This has raised concerns about the security of the world’s mobile networks amid speculation that the NSA may have compromised the latest mobile encryption algorithms.
The NSA has collected technical information on about 70% of mobile phone networks world-wide through an operation called Auroragold, according to The Intercept.
The operation is carried out by specialist NSA surveillance units tasked with spying on private companies that run cellphone networks.
According to the leaked documents, the NSA intercepted confidential emails between hundreds of companies and organisations internationally to find security weaknesses in mobile phone technology.
A year ago the Washington Post revealed the NSA had broken the most commonly used mobile phone encryption algorithm known as A5/1.
But the information collected under Auroragold allows the NSA to look at ways of circumventing newer and stronger versions of A5 cellphone encryption, such as A5/3.
The documents also reveals how the NSA works to attack cellphone encryption technology, and plans to secretly introduce new flaws into communication systems so that they can be tapped into.
Security experts have cautioned against this tactic, saying it could be exposing millions of people to attacks by criminal hackers.
News of Auroragold has coincided with the introduction of a new US bill aimed at protecting the privacy and data security of US citizens.
The Secure Data bill, introduced by US senator Ron Wyden, specifically prohibits government mandates to build backdoors or security vulnerabilities into US software and electronics.
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Wyden said recent proposals by government officials to compel companies to build backdoors in the security features of their products threaten to undermine the development and deployment of strong data security technologies.
"Strong encryption and sound computer security is the best way to keep Americans' data safe from hackers and foreign threats. It is the best way to protect our constitutional rights at a time when a person's whole life can often be found on his or her smartphone,” he said.
According to Wyden, strong computer security can rebuild consumer trust that has been shaken by years of misstatements by intelligence agencies about mass surveillance of US citizens.
"This bill sends a message to leaders of those agencies to stop recklessly pushing for new ways to vacuum up Americans' private information, and instead put that effort into rebuilding public trust,” he said.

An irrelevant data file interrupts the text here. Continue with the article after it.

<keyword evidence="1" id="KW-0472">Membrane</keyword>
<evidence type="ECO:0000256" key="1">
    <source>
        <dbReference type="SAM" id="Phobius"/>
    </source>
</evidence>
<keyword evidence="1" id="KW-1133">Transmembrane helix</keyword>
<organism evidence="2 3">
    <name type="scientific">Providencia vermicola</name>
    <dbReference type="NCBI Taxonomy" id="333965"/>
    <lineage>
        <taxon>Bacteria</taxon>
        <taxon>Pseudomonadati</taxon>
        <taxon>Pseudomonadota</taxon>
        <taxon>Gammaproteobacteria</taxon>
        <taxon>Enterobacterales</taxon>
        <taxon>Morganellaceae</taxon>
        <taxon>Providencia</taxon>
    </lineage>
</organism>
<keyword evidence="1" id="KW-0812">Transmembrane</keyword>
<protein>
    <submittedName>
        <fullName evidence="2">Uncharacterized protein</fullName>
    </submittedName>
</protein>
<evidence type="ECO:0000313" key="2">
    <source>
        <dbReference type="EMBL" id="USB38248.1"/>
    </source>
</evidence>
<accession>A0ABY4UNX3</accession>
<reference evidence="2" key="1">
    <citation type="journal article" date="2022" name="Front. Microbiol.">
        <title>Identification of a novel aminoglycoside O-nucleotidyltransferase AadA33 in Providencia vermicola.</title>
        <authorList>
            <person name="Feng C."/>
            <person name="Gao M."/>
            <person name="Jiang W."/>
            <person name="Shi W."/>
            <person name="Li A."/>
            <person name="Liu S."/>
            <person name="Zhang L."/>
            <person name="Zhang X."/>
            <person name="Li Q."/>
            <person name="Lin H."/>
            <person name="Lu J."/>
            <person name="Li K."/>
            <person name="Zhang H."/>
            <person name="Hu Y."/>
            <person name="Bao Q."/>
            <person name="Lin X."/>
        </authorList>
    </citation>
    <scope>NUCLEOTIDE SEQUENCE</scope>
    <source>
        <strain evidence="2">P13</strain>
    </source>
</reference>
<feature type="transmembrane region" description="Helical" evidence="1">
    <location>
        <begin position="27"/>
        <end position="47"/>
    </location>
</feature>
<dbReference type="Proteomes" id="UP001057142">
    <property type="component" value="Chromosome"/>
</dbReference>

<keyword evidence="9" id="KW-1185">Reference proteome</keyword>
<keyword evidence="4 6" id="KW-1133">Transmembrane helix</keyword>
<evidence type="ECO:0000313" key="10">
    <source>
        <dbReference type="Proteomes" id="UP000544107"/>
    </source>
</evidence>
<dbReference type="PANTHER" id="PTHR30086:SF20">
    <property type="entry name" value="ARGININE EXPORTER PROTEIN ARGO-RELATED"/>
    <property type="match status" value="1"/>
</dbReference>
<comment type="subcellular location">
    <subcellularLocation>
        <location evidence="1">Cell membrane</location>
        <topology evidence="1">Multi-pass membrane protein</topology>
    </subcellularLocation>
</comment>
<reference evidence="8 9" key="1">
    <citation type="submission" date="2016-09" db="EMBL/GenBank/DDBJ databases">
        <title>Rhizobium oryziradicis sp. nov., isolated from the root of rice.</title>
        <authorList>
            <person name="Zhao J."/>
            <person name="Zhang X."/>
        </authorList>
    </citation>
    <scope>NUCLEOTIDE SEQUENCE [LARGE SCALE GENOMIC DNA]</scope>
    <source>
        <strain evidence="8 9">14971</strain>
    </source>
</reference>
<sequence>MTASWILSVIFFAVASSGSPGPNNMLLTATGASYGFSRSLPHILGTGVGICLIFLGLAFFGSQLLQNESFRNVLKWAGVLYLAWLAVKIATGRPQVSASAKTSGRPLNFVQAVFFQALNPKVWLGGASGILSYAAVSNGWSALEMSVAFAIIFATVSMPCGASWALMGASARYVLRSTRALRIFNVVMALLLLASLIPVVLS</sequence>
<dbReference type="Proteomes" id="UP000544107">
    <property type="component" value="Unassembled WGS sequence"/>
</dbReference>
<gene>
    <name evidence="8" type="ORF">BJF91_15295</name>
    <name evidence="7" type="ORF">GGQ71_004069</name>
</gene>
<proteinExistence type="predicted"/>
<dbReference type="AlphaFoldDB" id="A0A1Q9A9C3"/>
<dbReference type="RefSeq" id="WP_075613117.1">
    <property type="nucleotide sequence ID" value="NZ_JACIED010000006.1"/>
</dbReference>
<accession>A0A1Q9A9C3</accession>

Wyden said that, once a backdoor is built in a security system, the security of the system is inherently compromised.
The latest Snowden documents reveal that the UK-headquartered GSM Association is among the high-profile Auroragold surveillance targets.
The mobile trade group works closely with large US firms such as Microsoft, Facebook, AT&T, and Cisco, as well as large international companies, including Sony, Nokia, Samsung, Ericsson and Vodafone.
Industry commentators say that by spying on the GSMA, the NSA has placed itself in direct conflict with the mission of the National Institute for Standards and Technology (NIST), the US government agency responsible for recommending cyber security standards in the US.
The GSMA is currently funded by NIST to develop privacy-enhancing technologies.
A surveillance review panel convened by US president Barack Obama concluded in December 2013 that the NSA should not “in any way subvert, undermine, weaken, or make vulnerable generally available commercial software” in its final report.
“Even if you love the NSA and you say you have nothing to hide, you should be against a policy that introduces security vulnerabilities,” said Karsten Nohl, a mobile security expert and cryptographer.
“Once the NSA introduces a weakness, a vulnerability, it is not only the NSA that can exploit it,” he told The Intercept.
A top-secret world map featured in a June 2012 presentation on Auroragold suggests that the NSA has some degree of “network coverage” in almost all countries on every continent.
This includes the US and closely allied countries such as the UK, Germany, France, Australia and New Zealand.
The information collected from the companies is passed on to NSA “signals development” teams that focus on infiltrating communication networks.
The data is also shared with other US intelligence agencies and with the NSA’s counterparts in countries that are part of the Five Eyes alliance, namely the UK, Canada, Australia, and New Zealand.
A GSMA spokesperson said the body would not make a response until its lawyers had examined the relevant documents.
An NSA spokeswoman declined to discuss the tactics used by Auroragold or whether the operation was still being conducted.
“NSA collects only those communications that it is authorised by law to collect in response to valid foreign intelligence and counterintelligence requirements,” the spokeswoman said.